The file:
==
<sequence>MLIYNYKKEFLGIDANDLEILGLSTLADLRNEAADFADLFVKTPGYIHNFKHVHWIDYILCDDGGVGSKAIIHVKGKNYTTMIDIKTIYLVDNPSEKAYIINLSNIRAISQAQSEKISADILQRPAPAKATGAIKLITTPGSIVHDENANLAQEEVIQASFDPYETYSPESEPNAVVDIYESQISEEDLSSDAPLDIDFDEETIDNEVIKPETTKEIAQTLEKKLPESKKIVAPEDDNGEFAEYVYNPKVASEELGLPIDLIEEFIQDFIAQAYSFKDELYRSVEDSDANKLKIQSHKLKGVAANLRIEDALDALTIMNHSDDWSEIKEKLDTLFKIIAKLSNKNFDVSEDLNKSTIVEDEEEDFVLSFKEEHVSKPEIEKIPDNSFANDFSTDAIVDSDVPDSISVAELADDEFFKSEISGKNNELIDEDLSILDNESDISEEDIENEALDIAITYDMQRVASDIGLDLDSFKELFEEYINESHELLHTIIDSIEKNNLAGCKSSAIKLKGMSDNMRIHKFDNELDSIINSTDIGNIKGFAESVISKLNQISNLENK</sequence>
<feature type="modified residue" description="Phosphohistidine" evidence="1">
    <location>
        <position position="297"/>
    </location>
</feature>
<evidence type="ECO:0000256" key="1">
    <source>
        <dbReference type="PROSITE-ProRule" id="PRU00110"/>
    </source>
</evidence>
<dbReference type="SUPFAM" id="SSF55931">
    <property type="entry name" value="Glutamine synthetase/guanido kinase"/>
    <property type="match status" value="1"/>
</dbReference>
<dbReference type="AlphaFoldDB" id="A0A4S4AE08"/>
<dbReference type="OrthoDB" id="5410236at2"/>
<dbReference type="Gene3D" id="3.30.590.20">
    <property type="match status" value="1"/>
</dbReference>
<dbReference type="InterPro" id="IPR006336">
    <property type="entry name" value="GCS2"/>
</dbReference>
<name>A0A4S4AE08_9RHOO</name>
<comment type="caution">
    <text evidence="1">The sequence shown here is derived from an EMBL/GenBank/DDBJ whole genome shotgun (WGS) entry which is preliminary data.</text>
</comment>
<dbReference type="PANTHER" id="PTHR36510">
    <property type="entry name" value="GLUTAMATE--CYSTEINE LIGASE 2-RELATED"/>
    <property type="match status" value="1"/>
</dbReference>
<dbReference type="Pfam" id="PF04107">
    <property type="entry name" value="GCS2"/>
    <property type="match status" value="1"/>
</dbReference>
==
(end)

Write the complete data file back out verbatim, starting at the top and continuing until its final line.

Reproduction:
<sequence>MLIYNYKKEFLGIDANDLEILGLSTLADLRNEAADFADLFVKTPGYIHNFKHVHWIDYILCDDGGVGSKAIIHVKGKNYTTMIDIKTIYLVDNPSEKAYIINLSNIRAISQAQSEKISADILQRPAPAKATGAIKLITTPGSIVHDENANLAQEEVIQASFDPYETYSPESEPNAVVDIYESQISEEDLSSDAPLDIDFDEETIDNEVIKPETTKEIAQTLEKKLPESKKIVAPEDDNGEFAEYVYNPKVASEELGLPIDLIEEFIQDFIAQAYSFKDELYRSVEDSDANKLKIQSHKLKGVAANLRIEDALDALTIMNHSDDWSEIKEKLDTLFKIIAKLSNKNFDVSEDLNKSTIVEDEEEDFVLSFKEEHVSKPEIEKIPDNSFANDFSTDAIVDSDVPDSISVAELADDEFFKSEISGKNNELIDEDLSILDNESDISEEDIENEALDIAITYDMQRVASDIGLDLDSFKELFEEYINESHELLHTIIDSIEKNNLAGCKSSAIKLKGMSDNMRIHKFDNELDSIINSTDIGNIKGFAESVISKLNQISNLENK</sequence>
<feature type="modified residue" description="Phosphohistidine" evidence="1">
    <location>
        <position position="297"/>
    </location>
</feature>
<evidence type="ECO:0000256" key="1">
    <source>
        <dbReference type="PROSITE-ProRule" id="PRU00110"/>
    </source>
</evidence>
<dbReference type="SUPFAM" id="SSF55931">
    <property type="entry name" value="Glutamine synthetase/guanido kinase"/>
    <property type="match status" value="1"/>
</dbReference>
<dbReference type="AlphaFoldDB" id="A0A4S4AE08"/>
<dbReference type="OrthoDB" id="5410236at2"/>
<dbReference type="Gene3D" id="3.30.590.20">
    <property type="match status" value="1"/>
</dbReference>
<dbReference type="InterPro" id="IPR006336">
    <property type="entry name" value="GCS2"/>
</dbReference>
<name>A0A4S4AE08_9RHOO</name>
<comment type="caution">
    <text evidence="1">The sequence shown here is derived from an EMBL/GenBank/DDBJ whole genome shotgun (WGS) entry which is preliminary data.</text>
</comment>
<dbReference type="PANTHER" id="PTHR36510">
    <property type="entry name" value="GLUTAMATE--CYSTEINE LIGASE 2-RELATED"/>
    <property type="match status" value="1"/>
</dbReference>
<dbReference type="Pfam" id="PF04107">
    <property type="entry name" value="GCS2"/>
    <property type="match status" value="1"/>
</dbReference>